Whirlpool, Kohler focus on water use at the ReNEWW House
The next phase for the ReNEWW House is to add net-zero water use in addition to net-zero energy use.
Whirlpool Corporation and Kohler Co. are researching ways to achieve net-zero water at the ReNEWW House, a retrofitted research home located near Purdue University campus.
According to recent projections from the Energy Information Agency and USA Today, by 2025 Americans will see their water bills double and potentially triple in major metro areas. This threat to the wallets of homeowners across the country is adding to speculation that pressure to the U.S. infrastructure, already desperate for solutions to a water shortage in California, is headed toward a significant issue in water access.
Through their products, Whirlpool Corporation, a major home appliance manufacturer, and Kohler Co., a leader in the manufacture of kitchen and bath products, make up nearly all of the indoor water usage in the residential home.
"With 860 million appliances in the United States alone, Whirlpool Corporation has reduced energy and water consumption in our products to deliver efficient home appliances. It's time to look at how we can leverage our appliances to optimize and transform the total home system to try to achieve net-zero water impact," said Ron Voglewede, global sustainability director at Whirlpool Corporation and member of the Alliance for Water Efficiency's Board of Directors.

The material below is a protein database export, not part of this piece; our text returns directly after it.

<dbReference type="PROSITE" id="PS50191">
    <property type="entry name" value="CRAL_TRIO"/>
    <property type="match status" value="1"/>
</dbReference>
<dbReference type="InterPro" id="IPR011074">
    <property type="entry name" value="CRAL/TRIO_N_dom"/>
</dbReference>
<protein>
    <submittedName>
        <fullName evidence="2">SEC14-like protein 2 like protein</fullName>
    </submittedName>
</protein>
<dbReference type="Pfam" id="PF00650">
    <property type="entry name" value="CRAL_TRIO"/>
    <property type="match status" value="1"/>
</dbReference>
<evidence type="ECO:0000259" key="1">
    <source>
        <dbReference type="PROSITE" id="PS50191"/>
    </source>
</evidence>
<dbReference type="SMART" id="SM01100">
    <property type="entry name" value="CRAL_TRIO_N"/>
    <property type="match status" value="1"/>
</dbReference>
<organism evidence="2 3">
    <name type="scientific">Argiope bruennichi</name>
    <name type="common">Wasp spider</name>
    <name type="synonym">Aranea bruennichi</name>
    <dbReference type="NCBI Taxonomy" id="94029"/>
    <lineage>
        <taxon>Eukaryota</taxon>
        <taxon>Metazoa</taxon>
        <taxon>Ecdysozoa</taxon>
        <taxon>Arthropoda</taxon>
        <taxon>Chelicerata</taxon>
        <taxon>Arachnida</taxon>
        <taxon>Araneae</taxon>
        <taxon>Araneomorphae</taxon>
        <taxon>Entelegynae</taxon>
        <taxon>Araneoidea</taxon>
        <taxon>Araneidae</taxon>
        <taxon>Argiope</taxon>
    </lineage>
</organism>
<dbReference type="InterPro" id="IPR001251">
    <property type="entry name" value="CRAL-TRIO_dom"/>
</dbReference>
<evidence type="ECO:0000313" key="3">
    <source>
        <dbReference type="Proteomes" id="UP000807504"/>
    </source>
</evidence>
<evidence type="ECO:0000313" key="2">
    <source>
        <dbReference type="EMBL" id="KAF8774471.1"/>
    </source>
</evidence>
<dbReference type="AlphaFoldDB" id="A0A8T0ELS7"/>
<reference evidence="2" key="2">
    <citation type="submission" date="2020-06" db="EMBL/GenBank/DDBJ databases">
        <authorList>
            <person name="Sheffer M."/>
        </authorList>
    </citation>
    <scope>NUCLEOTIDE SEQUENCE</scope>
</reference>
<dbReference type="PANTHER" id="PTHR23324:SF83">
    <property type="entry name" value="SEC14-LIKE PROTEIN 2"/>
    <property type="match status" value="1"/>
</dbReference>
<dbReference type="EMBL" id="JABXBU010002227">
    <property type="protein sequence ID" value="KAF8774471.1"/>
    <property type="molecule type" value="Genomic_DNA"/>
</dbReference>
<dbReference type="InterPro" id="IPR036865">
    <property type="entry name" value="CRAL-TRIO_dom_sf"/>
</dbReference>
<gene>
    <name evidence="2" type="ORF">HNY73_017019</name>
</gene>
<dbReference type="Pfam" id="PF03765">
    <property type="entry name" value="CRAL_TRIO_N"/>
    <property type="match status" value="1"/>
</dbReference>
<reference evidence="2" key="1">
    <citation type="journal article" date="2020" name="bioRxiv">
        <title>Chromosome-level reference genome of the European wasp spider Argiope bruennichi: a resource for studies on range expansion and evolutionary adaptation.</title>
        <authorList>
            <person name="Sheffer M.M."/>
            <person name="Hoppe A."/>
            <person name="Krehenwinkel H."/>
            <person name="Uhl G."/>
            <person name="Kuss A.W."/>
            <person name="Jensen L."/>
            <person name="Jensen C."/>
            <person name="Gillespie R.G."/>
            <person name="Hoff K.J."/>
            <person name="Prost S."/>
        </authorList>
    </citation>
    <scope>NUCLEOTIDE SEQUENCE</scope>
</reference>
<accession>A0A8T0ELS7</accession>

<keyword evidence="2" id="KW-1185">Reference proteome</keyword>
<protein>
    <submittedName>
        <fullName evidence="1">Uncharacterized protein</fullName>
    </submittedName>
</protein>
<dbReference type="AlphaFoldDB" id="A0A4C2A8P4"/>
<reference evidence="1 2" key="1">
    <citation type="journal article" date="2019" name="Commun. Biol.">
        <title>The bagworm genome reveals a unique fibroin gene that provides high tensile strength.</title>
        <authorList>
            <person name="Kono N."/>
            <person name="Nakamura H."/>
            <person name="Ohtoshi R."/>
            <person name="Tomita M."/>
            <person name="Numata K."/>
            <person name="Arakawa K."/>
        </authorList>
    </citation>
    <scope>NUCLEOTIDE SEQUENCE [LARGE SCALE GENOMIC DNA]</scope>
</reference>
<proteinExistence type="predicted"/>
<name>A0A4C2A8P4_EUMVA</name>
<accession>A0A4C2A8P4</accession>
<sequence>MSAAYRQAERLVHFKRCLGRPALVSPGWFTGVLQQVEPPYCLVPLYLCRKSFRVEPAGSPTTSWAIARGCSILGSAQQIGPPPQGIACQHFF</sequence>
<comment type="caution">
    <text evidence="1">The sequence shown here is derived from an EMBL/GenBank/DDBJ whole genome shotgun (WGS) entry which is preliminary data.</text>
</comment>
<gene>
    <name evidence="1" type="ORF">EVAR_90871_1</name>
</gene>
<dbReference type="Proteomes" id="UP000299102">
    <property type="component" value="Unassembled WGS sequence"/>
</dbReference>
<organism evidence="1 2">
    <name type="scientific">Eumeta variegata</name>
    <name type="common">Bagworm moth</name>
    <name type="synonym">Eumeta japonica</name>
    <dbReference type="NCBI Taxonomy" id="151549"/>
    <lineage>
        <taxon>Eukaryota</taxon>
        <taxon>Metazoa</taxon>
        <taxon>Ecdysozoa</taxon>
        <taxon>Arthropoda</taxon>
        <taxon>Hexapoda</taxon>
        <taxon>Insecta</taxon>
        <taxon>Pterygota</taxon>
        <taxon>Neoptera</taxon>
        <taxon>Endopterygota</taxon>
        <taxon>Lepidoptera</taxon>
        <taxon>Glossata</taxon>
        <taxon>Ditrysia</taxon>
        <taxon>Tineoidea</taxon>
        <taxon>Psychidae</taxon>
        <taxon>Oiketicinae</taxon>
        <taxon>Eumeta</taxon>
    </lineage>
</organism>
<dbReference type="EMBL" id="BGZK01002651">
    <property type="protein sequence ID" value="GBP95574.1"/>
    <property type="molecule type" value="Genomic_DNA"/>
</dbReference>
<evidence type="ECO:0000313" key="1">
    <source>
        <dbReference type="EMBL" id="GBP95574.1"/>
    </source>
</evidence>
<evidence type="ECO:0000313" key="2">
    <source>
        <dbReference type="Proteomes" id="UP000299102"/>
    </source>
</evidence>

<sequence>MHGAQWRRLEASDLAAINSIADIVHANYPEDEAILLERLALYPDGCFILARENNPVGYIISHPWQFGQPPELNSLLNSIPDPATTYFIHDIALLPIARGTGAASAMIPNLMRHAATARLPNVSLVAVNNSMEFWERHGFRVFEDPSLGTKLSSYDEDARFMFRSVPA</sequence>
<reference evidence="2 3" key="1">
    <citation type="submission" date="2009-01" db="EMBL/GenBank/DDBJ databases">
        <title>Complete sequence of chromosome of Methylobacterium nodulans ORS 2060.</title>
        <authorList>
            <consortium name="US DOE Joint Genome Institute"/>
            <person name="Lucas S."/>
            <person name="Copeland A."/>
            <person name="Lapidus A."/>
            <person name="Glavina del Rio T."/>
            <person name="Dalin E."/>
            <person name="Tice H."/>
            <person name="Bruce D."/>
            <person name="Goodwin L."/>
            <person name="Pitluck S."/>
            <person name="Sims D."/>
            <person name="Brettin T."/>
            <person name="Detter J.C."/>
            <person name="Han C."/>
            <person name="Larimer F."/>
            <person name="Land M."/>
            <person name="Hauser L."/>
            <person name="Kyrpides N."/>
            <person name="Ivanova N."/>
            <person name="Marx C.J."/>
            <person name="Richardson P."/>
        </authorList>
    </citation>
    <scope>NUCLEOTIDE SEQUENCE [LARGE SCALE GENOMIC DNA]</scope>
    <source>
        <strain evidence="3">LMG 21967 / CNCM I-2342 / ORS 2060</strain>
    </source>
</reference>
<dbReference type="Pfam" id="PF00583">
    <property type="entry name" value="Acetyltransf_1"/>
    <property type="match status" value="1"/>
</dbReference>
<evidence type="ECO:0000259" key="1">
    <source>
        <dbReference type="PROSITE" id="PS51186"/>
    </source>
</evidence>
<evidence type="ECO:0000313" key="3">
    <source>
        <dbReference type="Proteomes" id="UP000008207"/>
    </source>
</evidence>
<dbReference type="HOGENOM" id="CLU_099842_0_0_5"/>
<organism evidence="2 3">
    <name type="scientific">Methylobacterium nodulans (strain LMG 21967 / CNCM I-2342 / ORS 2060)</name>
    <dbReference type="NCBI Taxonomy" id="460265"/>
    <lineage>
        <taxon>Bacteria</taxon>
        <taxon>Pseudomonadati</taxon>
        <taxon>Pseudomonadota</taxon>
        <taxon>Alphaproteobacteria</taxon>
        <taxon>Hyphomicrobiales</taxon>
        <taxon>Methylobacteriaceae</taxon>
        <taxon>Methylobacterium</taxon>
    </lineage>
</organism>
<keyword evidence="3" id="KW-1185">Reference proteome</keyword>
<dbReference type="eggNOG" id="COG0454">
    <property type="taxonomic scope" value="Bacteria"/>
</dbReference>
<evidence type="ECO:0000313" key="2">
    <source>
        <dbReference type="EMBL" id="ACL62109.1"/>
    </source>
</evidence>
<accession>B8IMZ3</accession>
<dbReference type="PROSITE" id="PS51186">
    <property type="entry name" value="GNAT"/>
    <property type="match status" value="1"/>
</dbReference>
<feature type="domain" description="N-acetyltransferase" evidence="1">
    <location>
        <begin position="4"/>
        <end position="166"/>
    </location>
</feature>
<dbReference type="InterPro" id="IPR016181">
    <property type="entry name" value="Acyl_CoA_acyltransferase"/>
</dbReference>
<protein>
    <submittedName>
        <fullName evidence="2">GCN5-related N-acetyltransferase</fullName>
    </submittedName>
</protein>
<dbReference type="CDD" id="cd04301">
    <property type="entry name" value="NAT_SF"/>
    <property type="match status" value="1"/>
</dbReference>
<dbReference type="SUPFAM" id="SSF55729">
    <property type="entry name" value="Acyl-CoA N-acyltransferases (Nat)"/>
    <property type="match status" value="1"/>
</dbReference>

"We recognize that to further extend the benefits of water-efficient fixtures and faucets while maintaining optimum performance, we need to look at home water consumption holistically," said Rob Zimmerman, sustainability senior channel manager at Kohler. "We hope that by combining our engineering resources with those of Whirlpool's to understand the technical challenges of creating a 'net zero water' house, we can develop new insights for designing home plumbing, water storage and treatment systems that further reduce water use and better protect our water supplies."
The ReNEWW House -- for Retrofitted Net-Zero Energy, Water and Waste – is a multi-year research project in which Whirlpool Corporation is working with Purdue University and other industry partners to retrofit a 1920s vintage home into a net-zero energy, water and zero-waste-to-landfill structure.
The home was built in 1928 and has about 3,000 sq. ft. of conditioned space, three bedrooms and two full bathrooms. It is two stories tall and has a full basement - which has been converted into a living laboratory.